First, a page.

BENNINGTON -- The Bennington Senior Center and Bennington County Meals on Wheels hosted their annual Halloween party on Wednesday, which included dinner, costumes, music, and fun -- all for a great cause.
Sylvia Ray, a waitress at the center for the past five years, was struck by a motor vehicle as she was crossing the street last week. Attendees paid $6 for the meal, with most of the proceeds going toward to Ray to help with her recovery costs. Ray was not in attendance at the event.
Susan Pratt Fox, executive director of Bennington County Meals on Wheels, dressed up as "Vegetable Robin Hood," which was apropos as in her role she tries to provide healthy eating options to those who otherwise might not be able to afford them.
"We did this last year, and I was afraid nobody was going to dress up," said Fox, but the event ended up being such a success that they made it an annual event. "Our staff, we try to go out of the way to make it special."
Seniors in attendance were treated to a meal and dessert, followed by music by Don Bettis, who played hits from the Everly Brothers and Ricky Martin on his guitar, while the seniors tore up the dance floor.
"It's a lot of fun. They're good people," said Bettis of the senior center patrons.
Bettis has been performing at the center for about four years, and accepts less than his usual rate to perform there, according to the staff.
The Meals on Wheels program has been faced, over the last several years, with ever increasing demand for their services, coupled with a decrease in donations and no increase in the government funding that keeps the program in operation.
"People think that we don't need donations, that we're funded by the government," said Fox, "But that's just not true. We only get about 60 percent of our funding from the government. For the rest, we really rely on people's donations."
The program served about 10,000 more meals in 2013 than in 2012 -- a 25 percent increase. According to Fox, the program faces a $125,000 deficit. "This is a very poor town. People don't have money to eat," said Fox, "We try to provide nutritionally balanced meals, prepared fresh right here in the kitchen."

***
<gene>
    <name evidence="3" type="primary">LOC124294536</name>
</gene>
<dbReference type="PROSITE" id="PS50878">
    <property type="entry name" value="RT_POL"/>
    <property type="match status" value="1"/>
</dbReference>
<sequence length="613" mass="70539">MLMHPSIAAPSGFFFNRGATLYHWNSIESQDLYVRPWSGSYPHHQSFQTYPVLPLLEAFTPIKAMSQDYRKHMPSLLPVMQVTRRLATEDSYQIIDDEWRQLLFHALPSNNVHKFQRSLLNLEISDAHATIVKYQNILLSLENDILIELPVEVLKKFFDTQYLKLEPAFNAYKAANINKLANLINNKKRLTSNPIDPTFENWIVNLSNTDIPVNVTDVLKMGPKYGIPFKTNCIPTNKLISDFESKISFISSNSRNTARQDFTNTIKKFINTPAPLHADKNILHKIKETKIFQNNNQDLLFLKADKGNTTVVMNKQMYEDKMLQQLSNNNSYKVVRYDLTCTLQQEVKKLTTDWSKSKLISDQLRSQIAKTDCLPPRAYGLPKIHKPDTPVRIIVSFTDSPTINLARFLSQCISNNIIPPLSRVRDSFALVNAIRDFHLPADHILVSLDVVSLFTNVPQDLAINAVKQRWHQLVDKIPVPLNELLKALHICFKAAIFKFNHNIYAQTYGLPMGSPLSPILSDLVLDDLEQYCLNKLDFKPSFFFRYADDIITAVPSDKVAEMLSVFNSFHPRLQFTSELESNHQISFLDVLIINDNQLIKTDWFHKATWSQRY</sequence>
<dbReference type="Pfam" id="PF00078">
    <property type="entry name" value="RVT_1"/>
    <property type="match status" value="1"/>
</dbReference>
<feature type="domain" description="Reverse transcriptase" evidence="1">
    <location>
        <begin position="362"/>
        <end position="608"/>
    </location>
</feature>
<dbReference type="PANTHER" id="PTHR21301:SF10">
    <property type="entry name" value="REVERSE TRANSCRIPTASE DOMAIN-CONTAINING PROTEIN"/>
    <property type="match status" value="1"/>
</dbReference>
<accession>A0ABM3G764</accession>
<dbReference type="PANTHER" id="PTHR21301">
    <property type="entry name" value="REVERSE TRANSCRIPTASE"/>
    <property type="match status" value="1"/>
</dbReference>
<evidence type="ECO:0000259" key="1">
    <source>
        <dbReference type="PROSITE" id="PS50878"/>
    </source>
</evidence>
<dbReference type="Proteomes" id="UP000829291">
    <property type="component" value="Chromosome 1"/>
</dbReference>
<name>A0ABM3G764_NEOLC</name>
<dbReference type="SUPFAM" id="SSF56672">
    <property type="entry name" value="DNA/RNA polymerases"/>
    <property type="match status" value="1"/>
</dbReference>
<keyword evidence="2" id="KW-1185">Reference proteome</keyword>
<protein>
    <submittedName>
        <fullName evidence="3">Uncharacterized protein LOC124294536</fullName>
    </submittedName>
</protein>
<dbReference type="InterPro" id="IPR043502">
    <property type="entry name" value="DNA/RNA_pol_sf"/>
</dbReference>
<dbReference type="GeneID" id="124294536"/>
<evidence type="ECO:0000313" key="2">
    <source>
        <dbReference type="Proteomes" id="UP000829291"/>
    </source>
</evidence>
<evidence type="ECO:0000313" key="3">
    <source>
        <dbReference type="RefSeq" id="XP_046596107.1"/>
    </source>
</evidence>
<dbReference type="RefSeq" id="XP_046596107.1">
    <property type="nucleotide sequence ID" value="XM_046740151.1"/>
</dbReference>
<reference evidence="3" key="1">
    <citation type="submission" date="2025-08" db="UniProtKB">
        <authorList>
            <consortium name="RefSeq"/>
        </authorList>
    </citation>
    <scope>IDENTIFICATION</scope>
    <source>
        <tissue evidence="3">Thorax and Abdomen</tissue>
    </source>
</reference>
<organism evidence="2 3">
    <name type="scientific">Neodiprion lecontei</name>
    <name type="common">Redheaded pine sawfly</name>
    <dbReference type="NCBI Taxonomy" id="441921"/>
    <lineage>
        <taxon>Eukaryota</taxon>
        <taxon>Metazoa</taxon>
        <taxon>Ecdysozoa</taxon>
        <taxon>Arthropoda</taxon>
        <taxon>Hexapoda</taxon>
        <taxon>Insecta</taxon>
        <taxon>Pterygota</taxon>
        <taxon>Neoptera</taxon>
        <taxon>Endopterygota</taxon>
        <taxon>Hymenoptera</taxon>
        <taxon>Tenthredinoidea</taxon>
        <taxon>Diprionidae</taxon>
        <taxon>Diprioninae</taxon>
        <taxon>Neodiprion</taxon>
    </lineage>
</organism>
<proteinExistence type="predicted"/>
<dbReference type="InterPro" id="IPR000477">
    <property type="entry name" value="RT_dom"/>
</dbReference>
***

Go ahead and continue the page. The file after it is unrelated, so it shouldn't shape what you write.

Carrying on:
Joe Dillard, who began working as the chef at Meals on Wheels about three months ago, after spending many years working at the Southwestern Vermont Medical Center, said about 90 percent of the food served by Meals on Wheels is prepared fresh in the kitchen, with the exception of some frozen vegetables and some non-perishable goods. According to Dillard, the kitchen feeds about 30 people per day in the café, and about 100 per day on the road. Dillard looks back to his 15 years working in the restaurant industry as a big help in learning how to run a successful kitchen.
Everyone is welcome to dine at the café, which is open Monday through Thursday, 11:30 a.m. to 1 p.m. Additionally, the café will begin operating on Fridays on Dec. 6. The requested donation to cover the costs of eating at the café is $4.25, and $3.25 if you are over 60.
Trina Lampron has been attending meals at the center since January. "I lost 64 pounds eating here since then," said Lampron, who was dressed up like an M&M. "It's nutritious food, and you feel full afterwards, so maybe you don't eat so much at dinner." Lampron noted that if she weren't eating at the Senior Center, she would probably be eating at McDonald's, or consuming other cheap, heavily processed foods.
"Being older doesn't necessarily mean that you're this crotchety old person," said Fox, "They're here, having fun, spending time with their friends."
Perhaps even making some new ones.
Derek Carson can be reached for comment at email@example.com. Follow him on Twitter @DerekCarsonBB.